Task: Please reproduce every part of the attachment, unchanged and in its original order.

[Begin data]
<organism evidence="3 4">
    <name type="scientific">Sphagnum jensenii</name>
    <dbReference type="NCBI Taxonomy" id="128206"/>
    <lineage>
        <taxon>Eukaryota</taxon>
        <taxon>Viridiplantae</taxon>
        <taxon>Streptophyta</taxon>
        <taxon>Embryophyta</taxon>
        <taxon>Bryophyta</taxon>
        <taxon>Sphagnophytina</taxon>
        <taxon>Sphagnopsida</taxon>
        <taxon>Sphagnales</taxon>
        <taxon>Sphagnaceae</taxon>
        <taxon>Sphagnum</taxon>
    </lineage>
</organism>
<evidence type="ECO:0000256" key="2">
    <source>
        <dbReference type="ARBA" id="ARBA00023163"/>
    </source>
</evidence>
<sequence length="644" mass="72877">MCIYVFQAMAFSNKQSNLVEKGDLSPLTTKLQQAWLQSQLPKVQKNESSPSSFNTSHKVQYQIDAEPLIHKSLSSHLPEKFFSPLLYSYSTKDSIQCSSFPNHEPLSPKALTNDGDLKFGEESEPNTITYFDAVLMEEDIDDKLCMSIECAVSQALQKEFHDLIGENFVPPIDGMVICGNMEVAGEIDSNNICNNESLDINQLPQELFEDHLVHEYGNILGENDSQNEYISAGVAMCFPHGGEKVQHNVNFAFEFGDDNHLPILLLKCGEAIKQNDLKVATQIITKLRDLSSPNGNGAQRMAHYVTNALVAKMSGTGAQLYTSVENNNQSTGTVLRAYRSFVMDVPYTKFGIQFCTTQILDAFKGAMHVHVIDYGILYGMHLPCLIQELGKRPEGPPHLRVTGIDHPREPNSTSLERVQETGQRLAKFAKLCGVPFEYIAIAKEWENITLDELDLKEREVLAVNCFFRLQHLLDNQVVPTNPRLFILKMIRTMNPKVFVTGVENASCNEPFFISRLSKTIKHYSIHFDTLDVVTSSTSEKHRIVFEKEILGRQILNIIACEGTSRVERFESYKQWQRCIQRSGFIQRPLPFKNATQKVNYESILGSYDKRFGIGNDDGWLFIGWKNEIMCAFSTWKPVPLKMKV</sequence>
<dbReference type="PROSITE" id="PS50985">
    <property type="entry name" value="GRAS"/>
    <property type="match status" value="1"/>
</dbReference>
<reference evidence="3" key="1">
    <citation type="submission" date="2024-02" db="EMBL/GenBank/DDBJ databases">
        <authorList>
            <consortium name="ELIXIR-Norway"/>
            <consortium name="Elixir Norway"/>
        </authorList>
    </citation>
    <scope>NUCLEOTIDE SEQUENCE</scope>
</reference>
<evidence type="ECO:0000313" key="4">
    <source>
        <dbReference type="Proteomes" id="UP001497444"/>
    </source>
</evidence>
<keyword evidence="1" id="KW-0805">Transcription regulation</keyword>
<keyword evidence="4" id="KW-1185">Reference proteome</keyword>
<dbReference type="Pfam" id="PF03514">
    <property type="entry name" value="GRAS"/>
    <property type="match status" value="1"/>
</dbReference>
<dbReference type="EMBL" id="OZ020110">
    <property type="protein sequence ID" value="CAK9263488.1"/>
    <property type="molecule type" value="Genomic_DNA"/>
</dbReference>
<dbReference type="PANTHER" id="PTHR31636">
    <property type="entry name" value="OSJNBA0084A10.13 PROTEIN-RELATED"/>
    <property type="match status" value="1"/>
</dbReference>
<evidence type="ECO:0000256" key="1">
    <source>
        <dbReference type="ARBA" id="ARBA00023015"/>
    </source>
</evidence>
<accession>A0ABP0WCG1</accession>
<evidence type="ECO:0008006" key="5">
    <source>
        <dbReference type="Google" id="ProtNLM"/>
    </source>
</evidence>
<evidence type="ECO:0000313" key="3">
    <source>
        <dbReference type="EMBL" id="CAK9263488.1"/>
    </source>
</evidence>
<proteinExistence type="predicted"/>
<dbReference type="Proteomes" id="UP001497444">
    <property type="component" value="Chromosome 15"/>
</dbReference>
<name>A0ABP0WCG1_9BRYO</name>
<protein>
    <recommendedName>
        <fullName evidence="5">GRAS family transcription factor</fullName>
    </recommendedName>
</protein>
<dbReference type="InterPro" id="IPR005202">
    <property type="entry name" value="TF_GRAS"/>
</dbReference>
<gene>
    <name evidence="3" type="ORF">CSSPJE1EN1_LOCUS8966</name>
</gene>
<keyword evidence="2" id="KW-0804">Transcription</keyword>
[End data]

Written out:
<organism evidence="3 4">
    <name type="scientific">Sphagnum jensenii</name>
    <dbReference type="NCBI Taxonomy" id="128206"/>
    <lineage>
        <taxon>Eukaryota</taxon>
        <taxon>Viridiplantae</taxon>
        <taxon>Streptophyta</taxon>
        <taxon>Embryophyta</taxon>
        <taxon>Bryophyta</taxon>
        <taxon>Sphagnophytina</taxon>
        <taxon>Sphagnopsida</taxon>
        <taxon>Sphagnales</taxon>
        <taxon>Sphagnaceae</taxon>
        <taxon>Sphagnum</taxon>
    </lineage>
</organism>
<evidence type="ECO:0000256" key="2">
    <source>
        <dbReference type="ARBA" id="ARBA00023163"/>
    </source>
</evidence>
<sequence length="644" mass="72877">MCIYVFQAMAFSNKQSNLVEKGDLSPLTTKLQQAWLQSQLPKVQKNESSPSSFNTSHKVQYQIDAEPLIHKSLSSHLPEKFFSPLLYSYSTKDSIQCSSFPNHEPLSPKALTNDGDLKFGEESEPNTITYFDAVLMEEDIDDKLCMSIECAVSQALQKEFHDLIGENFVPPIDGMVICGNMEVAGEIDSNNICNNESLDINQLPQELFEDHLVHEYGNILGENDSQNEYISAGVAMCFPHGGEKVQHNVNFAFEFGDDNHLPILLLKCGEAIKQNDLKVATQIITKLRDLSSPNGNGAQRMAHYVTNALVAKMSGTGAQLYTSVENNNQSTGTVLRAYRSFVMDVPYTKFGIQFCTTQILDAFKGAMHVHVIDYGILYGMHLPCLIQELGKRPEGPPHLRVTGIDHPREPNSTSLERVQETGQRLAKFAKLCGVPFEYIAIAKEWENITLDELDLKEREVLAVNCFFRLQHLLDNQVVPTNPRLFILKMIRTMNPKVFVTGVENASCNEPFFISRLSKTIKHYSIHFDTLDVVTSSTSEKHRIVFEKEILGRQILNIIACEGTSRVERFESYKQWQRCIQRSGFIQRPLPFKNATQKVNYESILGSYDKRFGIGNDDGWLFIGWKNEIMCAFSTWKPVPLKMKV</sequence>
<dbReference type="PROSITE" id="PS50985">
    <property type="entry name" value="GRAS"/>
    <property type="match status" value="1"/>
</dbReference>
<reference evidence="3" key="1">
    <citation type="submission" date="2024-02" db="EMBL/GenBank/DDBJ databases">
        <authorList>
            <consortium name="ELIXIR-Norway"/>
            <consortium name="Elixir Norway"/>
        </authorList>
    </citation>
    <scope>NUCLEOTIDE SEQUENCE</scope>
</reference>
<evidence type="ECO:0000313" key="4">
    <source>
        <dbReference type="Proteomes" id="UP001497444"/>
    </source>
</evidence>
<keyword evidence="1" id="KW-0805">Transcription regulation</keyword>
<keyword evidence="4" id="KW-1185">Reference proteome</keyword>
<dbReference type="Pfam" id="PF03514">
    <property type="entry name" value="GRAS"/>
    <property type="match status" value="1"/>
</dbReference>
<dbReference type="EMBL" id="OZ020110">
    <property type="protein sequence ID" value="CAK9263488.1"/>
    <property type="molecule type" value="Genomic_DNA"/>
</dbReference>
<dbReference type="PANTHER" id="PTHR31636">
    <property type="entry name" value="OSJNBA0084A10.13 PROTEIN-RELATED"/>
    <property type="match status" value="1"/>
</dbReference>
<evidence type="ECO:0000256" key="1">
    <source>
        <dbReference type="ARBA" id="ARBA00023015"/>
    </source>
</evidence>
<accession>A0ABP0WCG1</accession>
<evidence type="ECO:0008006" key="5">
    <source>
        <dbReference type="Google" id="ProtNLM"/>
    </source>
</evidence>
<evidence type="ECO:0000313" key="3">
    <source>
        <dbReference type="EMBL" id="CAK9263488.1"/>
    </source>
</evidence>
<proteinExistence type="predicted"/>
<dbReference type="Proteomes" id="UP001497444">
    <property type="component" value="Chromosome 15"/>
</dbReference>
<name>A0ABP0WCG1_9BRYO</name>
<protein>
    <recommendedName>
        <fullName evidence="5">GRAS family transcription factor</fullName>
    </recommendedName>
</protein>
<dbReference type="InterPro" id="IPR005202">
    <property type="entry name" value="TF_GRAS"/>
</dbReference>
<gene>
    <name evidence="3" type="ORF">CSSPJE1EN1_LOCUS8966</name>
</gene>
<keyword evidence="2" id="KW-0804">Transcription</keyword>